In college, I didn't have any career goals either. I floated around, switching majors like it was my job. Hotel management? Sure! Journalism? Awesome. How about a dash of pre-nursing? Sounds great.
Eventually, I settled on Microbiology because I was so infatuated with the gross and gory diseases that I had seen on Discovery channel documentaries. The problem with Microbiology is that it doesn't lend itself to many careers other than medicine, which was just not in the cards for me.
Once I had that shiny degree in my hot little hands I found low-paying, long-hour jobs as a lab researcher. Then I moved on to more exciting things like bartending. That was a low point. My friends and family just stood back and hoped that I would eventually do something a little more productive, perhaps something that would put to use the degree that I had worked so hard for.
Finally, a good friend sat me down and told me to get it together and do something more exciting with my life. Right there at a Starbucks in Atlanta, I made a phone call to my summer camp boss in Florida and asked if he could help me get into teaching. Suddenly, being a science teacher seemed like the perfect path for me.
A month later I moved to Florida. I had lots of friends there, all teachers and all from my summer job, and they showed me the way. After a few exams, a lot of paperwork and a few months of substitute teaching I had my very own classroom and a certificate that said the state of Florida trusted me to teach - as long as I took education courses at night.
I taught there for two years and felt like I had finally found my calling. I worked late every night prepping lessons and grading papers. I spent many a night banging my head against the wall trying to figure out how on Earth I was going to survive the next day. How do I get these children to behave? How do I make them care about the inside of an animal cell? How on Earth do I explain to them how bacteria reproduce?!
In between my head banging sessions, I did the only other thing I knew how to do - I loved my kids and did everything in my power to build a good relationship with them. I figured that if they liked me and if they trusted me, then maybe they would listen to me and work in my class.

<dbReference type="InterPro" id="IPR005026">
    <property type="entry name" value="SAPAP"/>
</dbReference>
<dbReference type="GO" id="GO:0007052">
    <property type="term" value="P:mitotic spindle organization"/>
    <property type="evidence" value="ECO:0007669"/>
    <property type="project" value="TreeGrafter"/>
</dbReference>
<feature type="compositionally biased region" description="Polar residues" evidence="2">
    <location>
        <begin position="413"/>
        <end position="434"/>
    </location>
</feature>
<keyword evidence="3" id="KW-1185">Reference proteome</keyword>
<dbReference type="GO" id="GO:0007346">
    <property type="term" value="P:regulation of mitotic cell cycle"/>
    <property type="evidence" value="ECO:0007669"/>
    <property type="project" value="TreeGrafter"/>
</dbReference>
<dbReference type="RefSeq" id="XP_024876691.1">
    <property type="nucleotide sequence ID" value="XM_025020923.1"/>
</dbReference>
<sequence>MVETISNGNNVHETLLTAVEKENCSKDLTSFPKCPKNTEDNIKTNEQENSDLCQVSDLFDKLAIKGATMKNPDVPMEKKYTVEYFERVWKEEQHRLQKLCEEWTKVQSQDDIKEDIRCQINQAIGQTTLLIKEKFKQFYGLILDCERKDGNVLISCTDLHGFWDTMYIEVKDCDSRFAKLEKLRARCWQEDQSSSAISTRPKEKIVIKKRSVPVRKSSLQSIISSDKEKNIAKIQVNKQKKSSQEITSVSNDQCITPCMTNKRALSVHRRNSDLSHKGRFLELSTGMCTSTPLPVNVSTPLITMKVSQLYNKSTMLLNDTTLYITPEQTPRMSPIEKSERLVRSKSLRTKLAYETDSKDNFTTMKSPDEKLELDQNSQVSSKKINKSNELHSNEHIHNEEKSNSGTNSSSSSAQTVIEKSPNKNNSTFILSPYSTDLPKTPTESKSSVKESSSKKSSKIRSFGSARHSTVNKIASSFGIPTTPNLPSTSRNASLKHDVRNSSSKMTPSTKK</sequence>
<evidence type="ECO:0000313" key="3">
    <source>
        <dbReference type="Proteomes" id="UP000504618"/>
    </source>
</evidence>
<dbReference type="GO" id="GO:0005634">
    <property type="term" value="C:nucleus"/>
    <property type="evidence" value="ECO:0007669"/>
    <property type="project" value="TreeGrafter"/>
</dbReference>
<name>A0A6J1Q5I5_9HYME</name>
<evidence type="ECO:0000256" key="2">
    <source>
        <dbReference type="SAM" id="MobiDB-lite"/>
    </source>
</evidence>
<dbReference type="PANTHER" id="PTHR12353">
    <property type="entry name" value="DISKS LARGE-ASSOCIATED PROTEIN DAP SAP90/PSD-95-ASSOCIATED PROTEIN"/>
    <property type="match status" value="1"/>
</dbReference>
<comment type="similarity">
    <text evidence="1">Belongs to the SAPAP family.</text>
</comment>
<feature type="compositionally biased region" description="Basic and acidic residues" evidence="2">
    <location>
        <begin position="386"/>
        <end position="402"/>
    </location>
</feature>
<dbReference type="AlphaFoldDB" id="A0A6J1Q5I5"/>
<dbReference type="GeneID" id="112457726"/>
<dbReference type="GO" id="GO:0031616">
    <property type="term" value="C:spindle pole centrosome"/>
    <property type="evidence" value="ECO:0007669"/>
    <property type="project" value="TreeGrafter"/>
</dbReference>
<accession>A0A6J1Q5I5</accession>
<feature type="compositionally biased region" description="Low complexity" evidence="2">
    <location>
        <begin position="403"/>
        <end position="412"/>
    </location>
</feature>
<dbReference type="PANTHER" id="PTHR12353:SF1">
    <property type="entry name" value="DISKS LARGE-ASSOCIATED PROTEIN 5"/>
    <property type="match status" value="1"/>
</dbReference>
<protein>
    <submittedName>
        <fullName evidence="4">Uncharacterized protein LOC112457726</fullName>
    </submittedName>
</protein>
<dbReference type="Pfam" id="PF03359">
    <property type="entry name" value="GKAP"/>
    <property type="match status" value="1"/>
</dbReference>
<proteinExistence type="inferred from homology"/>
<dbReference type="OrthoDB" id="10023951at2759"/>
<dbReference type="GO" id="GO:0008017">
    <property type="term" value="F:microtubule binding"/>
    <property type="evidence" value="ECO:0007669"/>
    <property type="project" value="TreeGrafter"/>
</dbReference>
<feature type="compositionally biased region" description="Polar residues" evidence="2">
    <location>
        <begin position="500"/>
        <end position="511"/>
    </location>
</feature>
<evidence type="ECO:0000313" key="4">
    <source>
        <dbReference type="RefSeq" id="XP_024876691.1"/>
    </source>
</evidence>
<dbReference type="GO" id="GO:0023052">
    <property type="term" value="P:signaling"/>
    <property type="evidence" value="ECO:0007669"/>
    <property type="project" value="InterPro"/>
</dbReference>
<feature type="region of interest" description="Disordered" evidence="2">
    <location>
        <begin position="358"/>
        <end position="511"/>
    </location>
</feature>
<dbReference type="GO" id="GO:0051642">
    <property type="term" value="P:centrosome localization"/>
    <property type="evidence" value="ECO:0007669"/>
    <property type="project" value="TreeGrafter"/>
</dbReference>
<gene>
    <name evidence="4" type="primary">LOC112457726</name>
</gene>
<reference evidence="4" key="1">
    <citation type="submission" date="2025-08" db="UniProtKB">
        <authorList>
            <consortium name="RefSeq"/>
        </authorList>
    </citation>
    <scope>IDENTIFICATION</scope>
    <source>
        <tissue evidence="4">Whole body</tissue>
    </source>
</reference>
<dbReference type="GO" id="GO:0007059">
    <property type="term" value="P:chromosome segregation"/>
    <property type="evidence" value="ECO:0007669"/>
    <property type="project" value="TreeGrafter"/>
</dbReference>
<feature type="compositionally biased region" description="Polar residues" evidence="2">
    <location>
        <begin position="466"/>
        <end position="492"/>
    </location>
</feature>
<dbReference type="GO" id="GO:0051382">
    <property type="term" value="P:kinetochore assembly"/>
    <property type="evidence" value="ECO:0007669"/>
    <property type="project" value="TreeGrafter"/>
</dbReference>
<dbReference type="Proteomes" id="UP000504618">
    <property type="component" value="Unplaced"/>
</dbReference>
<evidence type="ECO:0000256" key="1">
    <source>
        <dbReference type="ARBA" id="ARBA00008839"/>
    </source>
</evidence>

And, for the most part, they did. We had a blast. We built stuff, we dissected animals, we made messes, we played trivia and had fun while we did science. Sure, they needed a lot of discipline but they also got a lot of encouragement too. Every day was a perfect balance of huge highs and deep lows. I loved it.
While all of this was going on, I would go home at night and toil through my education courses that the state required for my temporary teaching certificate to magically become a professional teaching certificate. And let me tell you, many tears were shed over those courses. There were days that I thought it was never going to end.
But it did. I finished my courses and was granted my certificate just in time for me to pack up and move to Canada. Impeccable timing, right?
Surely, I thought, Canada will recognize my accomplishments and let me teach.
HA! Not even a little bit. Canada kindly sent me a letter saying that my application for certification was denied. They were also gracious enough to include a laundry list of their requirements which I would need to complete. Chief among them - a full bachelors degree in education. My Florida courses didn't count for anything. My teaching experience didn't count for anything in their eyes. I had to start over.
It took me a while to process this new turn of events and wrap my head around it. For months I refused to apply to an education program because I was mad. How was I going to pay for this? They wanted me to go back to school full time for two years for another bachelors degree?! No.
Whew. I was an angry, angry woman.
Eventually, I bit the bullet and enrolled. Thankfully, the University of Maine offered an education program that met Canada's requirements. Plus, I could take my classes online which meant that I could work while I was doing it.
That's what I've been doing for the past two years. Taking four or five classes at a time and working in the elementary schools by day.